wire taps

Arima’s Wired

and someone’s gonna get back-stabbed

It’s pretty clear now how Arima knew who Kaneki was in V14: he’s wearing an earpiece that allows him to communicate beyond his location. Of course. 

Somebody was aware that Kaneki was in the sewer. Somebody with the ability to use, track, or tap wires. Somebody could have heard Ken’s voice over the wire for the first time and told Arima to stop. I don’t want to give Hide fans and false hope but hey…! Anything’s possible at this point. 

Assuming it’s V on the other end, we can probably conclude that Furuta is wearing a wire, too. Since someone told Arima to chill for a second, and then he was able to give his location for the Owl quinque, that means everyone involved can communicate both ways, loud and clear.

Keep reading

How Google searches for 'pressure cookers' and 'backpacks' led the cops to a writer's door

…its officers had indeed visited the home. But they said they did so not from some automated surveillance system, nor Google, but rather due to a “tip from a Bay Shore based computer company regarding suspicious computer searches”

I’m getting heated up because the police’s new explanation of Michele’s and Todd’s home search and questioning is being reported as fact. Especially because the new version is being used to attempt to discredit Michele.

Why take the “authorities” at their word? Aren’t they the ones who always say that someone who changes their story is lying? Hell, even the National Intelligence Chief lied to Congress under oath to hide the giant unwarranted collection of innocent Americans’ online data. Compared to that, police lying to reporters toward the same end is nothing.


Coppola says he was shocked to learn that the film utilized the very same surveillance and wire-tapping equipment that members of the Nixon Administration used to spy on political opponents prior to the Watergate scandal. Coppola has said this is the reason the film gained part of the recognition it has received, but that this is entirely coincidental. (x)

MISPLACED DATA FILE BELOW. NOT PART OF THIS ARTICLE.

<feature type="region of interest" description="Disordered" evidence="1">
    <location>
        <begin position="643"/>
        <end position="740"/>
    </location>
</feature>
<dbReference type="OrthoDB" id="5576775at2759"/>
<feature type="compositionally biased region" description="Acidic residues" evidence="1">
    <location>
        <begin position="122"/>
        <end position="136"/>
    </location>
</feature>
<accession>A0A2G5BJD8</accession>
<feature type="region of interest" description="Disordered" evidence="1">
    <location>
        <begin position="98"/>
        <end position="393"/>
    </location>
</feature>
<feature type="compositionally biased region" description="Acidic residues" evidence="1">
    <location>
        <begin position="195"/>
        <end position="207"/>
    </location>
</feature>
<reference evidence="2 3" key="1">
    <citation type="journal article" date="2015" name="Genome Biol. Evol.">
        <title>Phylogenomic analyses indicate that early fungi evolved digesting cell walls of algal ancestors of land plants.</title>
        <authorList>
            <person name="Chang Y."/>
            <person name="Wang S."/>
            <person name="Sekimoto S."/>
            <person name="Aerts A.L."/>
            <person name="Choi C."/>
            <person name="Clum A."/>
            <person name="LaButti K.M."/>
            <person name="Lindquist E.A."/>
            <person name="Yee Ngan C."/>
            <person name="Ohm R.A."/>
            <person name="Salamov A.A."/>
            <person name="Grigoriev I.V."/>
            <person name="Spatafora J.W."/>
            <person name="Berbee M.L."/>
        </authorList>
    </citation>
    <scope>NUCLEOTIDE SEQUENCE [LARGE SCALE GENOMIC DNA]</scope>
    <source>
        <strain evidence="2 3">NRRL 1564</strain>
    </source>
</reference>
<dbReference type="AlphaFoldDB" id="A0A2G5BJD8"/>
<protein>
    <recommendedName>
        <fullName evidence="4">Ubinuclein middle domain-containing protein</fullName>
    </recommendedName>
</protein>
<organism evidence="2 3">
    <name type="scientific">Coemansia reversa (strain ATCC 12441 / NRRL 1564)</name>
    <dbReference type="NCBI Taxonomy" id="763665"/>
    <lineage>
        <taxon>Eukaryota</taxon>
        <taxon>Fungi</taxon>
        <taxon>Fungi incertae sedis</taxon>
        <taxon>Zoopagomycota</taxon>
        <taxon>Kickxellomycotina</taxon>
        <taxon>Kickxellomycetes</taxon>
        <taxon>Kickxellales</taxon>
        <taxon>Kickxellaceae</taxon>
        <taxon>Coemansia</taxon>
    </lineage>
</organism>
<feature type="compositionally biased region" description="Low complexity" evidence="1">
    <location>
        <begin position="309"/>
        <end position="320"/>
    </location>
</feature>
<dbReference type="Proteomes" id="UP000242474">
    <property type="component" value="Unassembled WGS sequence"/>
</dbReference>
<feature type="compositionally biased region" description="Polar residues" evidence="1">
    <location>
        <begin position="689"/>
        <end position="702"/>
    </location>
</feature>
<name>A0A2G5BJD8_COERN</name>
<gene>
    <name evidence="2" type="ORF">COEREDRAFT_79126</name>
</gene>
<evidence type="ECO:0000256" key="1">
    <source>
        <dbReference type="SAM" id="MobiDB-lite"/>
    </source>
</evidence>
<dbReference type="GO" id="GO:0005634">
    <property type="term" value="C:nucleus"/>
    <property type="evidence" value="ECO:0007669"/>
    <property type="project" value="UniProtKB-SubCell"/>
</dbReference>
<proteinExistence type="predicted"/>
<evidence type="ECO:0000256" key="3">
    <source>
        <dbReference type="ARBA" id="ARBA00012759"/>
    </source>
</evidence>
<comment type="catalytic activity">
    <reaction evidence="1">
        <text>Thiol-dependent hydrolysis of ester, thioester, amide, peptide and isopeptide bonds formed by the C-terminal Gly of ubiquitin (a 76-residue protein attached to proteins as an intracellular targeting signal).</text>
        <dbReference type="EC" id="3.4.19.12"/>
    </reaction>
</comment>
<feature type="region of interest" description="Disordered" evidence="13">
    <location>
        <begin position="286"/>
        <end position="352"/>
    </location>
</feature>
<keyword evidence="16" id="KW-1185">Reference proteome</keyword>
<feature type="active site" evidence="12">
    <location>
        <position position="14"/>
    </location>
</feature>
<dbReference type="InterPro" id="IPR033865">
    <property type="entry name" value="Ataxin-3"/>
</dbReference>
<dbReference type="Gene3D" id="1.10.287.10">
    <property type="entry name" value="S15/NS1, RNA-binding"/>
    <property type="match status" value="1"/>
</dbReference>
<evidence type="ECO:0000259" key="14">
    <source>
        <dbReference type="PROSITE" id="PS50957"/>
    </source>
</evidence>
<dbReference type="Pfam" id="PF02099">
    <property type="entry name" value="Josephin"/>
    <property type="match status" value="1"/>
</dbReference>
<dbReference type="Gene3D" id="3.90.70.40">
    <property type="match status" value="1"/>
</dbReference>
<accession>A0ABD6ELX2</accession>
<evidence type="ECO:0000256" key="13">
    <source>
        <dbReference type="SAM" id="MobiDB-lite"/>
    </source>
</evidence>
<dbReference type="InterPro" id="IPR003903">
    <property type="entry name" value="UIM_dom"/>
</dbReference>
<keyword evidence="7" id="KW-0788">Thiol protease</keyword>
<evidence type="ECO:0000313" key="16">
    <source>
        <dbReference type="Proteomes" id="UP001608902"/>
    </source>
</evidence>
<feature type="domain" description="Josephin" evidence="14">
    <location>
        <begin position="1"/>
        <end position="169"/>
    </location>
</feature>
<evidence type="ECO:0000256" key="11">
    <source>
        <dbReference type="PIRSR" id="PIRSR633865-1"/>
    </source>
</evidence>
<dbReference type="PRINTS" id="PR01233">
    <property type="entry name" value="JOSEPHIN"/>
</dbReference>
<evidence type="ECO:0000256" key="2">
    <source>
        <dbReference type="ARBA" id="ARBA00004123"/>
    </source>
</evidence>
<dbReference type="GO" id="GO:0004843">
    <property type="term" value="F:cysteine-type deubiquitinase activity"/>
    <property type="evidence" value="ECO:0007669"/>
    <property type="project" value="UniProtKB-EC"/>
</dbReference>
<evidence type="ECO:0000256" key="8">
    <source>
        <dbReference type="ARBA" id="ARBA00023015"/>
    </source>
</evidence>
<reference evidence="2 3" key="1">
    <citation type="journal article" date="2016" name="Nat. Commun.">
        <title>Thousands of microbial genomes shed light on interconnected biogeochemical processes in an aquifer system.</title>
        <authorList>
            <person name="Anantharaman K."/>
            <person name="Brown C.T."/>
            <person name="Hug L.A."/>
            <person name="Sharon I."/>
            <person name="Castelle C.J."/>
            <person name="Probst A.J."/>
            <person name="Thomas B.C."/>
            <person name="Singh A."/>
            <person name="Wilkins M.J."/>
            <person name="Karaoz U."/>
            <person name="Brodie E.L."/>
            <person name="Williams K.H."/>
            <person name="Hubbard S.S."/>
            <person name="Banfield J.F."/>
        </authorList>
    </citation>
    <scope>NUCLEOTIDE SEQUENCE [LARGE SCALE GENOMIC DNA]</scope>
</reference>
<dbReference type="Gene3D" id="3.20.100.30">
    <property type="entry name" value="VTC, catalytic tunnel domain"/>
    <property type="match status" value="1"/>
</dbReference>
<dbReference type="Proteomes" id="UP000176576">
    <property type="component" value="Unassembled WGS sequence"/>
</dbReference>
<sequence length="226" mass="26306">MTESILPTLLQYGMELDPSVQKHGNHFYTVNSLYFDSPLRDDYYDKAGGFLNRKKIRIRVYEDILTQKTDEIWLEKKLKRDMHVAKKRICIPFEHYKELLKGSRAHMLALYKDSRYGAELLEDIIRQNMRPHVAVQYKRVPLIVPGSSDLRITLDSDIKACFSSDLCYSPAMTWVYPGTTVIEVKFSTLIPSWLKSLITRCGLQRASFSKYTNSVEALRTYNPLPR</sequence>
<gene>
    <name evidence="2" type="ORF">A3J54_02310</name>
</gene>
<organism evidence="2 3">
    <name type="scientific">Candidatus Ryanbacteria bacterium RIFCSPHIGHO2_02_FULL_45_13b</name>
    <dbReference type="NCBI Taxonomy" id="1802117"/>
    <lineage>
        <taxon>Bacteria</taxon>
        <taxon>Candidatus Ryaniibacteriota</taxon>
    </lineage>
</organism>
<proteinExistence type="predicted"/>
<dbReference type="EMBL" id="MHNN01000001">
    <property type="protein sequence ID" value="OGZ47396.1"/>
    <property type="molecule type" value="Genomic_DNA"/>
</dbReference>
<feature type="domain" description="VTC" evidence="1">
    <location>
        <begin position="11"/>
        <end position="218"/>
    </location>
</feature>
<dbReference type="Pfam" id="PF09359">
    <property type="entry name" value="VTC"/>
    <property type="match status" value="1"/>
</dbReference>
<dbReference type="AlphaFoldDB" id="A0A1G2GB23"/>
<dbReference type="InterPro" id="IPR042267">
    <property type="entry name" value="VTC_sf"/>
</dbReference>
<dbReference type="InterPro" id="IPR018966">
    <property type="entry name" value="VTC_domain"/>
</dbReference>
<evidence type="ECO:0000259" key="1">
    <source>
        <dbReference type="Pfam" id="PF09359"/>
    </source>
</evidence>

The Conversation (1974)

Orwell Wasn’t Even Close

by  Saṃsāran

In George Orwell’s dystopian novel “1984″ the totalitarian state watched over its citizens with a TV which was two way and couldn’t be turned off and with various wire tapping devices and spies. When the book was written in 1949 there was no inkling of the digital revolution to come. Computers were still as big as houses and used vacuum tubes instead of transistors or integrated circuits.

These days we have far more sophisticated devices. 

Our whereabouts can be tracked in real time by our cell phones. All of our text messages can be read. All of our purchases are monitored through our debit cards. There are surveillance drones which can fly, climb and hide all while taking video and sound recordings. Now they are the size of a small bird but they are working on a mosquito sized version. Armed drones can use infrared tracking and kill people on the ground with bullets or missiles. They can do this without any human intervention. The webcams affixed to our computers can be hacked to take video and sound recordings without our knowing it.

The really weird part is we actually pay for most of these items ourselves.

Then there is closed circuit television (CCTV). They are everywhere these days in stores, shops, storage yards, ATM machines, gas stations and even on street corners and light poles. In some places they can supply real time feedback to law enforcement over great distances.

This would be cool if it weren’t so scary.

Here we find ourselves again,
at the looming rehearsal of how the worms
will compose our significance. There’s terrible
love everywhere and in this room spiders
come and go like I’m a fly on the wall
(which is wire tapping, I suppose, but the better
parts of venom were never lost on me),
but how they envy how a person doesn’t
need to ever be present to remain
magnificent. Outside, the birds have built
a nest in a truffula tree but as of yet haven’t
bothered to invite me into the blue air.
Maybe they realize I spent all July breathing
big dirt, trying to build on my unfinished
ideas as if my former self was all
the mountains of the west.